I'm with Rick in Seattle - If you can only have one, and for the work your describing, the band saw is the more versitile of the two. Especially on a limited budget. I also agree with him on size; Think Big. If you do opt for the scroll saw don't buy anything more inexpensive than the DeWalt. You really do get what you pay for in scroll saws. Ease of operation, smoothness, bearings instead of bushings, etc.

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  • Guest's Avatar
    Guest replied
    Re: Power Equipment

    My vote goes with Rick! At the very least a 12' and better yet a 14' bandsaw. With an 8th inch blade you can do some fairly precise scrollwork, 1/4 to 3/8 blade roughout work, and with 1/2' blade some reasonable resawing.I've even seen some 14' saws that clain to handle a 3/4' blade, but I can't remember right off hand which ones they were. that would make a right smart re-saw setup! With a decent rip fence and miter guage, you can do some small work that can be done on a table saw. That scroll saw is a pretty darn versatile piece of equipment.

    Al

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  • Guest's Avatar
    Guest replied
    Re: Power Equipment

    For walking sticks and relief carving and around-the-house wood projects, my vote goes for a 14' bandsaw.

    Leave a comment:


  • Kenny_S
    replied
    Re: Power Equipment

    Brad, I have both and use the scroll saw more. But then I also do fret work and purchase an Industrial grade scroll saw from RBI. It is the Hawk 220 and have not regretted it. But then, It is a little more than most people want to spend. DeWalt has a nice one the 788 but then it is $300+. Either saw has it purpose. I find that my blanks are cut with either saw. The Cap'n is correct tho, you can cut out a blanks using hand tools.

    Leave a comment:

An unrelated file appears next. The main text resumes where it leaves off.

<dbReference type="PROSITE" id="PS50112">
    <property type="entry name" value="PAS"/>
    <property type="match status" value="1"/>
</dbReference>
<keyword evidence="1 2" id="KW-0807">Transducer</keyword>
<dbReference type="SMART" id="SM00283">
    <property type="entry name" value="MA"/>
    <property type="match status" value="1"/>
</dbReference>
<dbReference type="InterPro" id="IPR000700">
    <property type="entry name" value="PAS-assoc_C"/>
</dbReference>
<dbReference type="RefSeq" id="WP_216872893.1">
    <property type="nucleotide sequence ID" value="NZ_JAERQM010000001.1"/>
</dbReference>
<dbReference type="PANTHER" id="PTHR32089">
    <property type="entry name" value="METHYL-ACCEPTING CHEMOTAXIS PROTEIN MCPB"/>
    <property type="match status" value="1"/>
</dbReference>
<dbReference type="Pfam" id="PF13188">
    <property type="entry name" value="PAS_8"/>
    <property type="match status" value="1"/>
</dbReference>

• Captain_Bandaid
    replied
    Re: Power Equipment

    Brad, If you think that you may also want to do some scrollsaw art, the scroll saw is the one to buy. You can cut a section about 1-2' thick with a scroll saw. A band saw is faster and can usually cut thicker material but not the intricate designs you can make on a scroll saw. I actually use my belt sander more than either of them! You can cut roughouts with a coping saw or a Japanese pull saw. The ability to shape and finish sand wood quickly is the domain of the belt sander. Whatever you buy, buy a good quality tool and buy one bigger than you think you will ever need.

    Leave a comment:


  • Brad_Guibas
    started a topic Power Equipment

    Power Equipment

    Just wondering if anyone has advice on which bench tool I should purchase first.
    I spent 8 hours cleaning the garage out and sorting through the kids toys, so I could get a corner for a workshop. I am currently building shelves and a bench for mounting bench tools. What I am in the need for is whether you all think I will need a band saw or a scroll saw first. I can only purchase one of these at the moment and it may be a while till I can get the other.
    My main interest is in relief carving & walking sticks, but I may find interest in other things. You all have inspired me a great deal with your work and who knows what I may do in the future.
    Thanks in advance for all your input!

    Happy & Safe Carving!


    Brad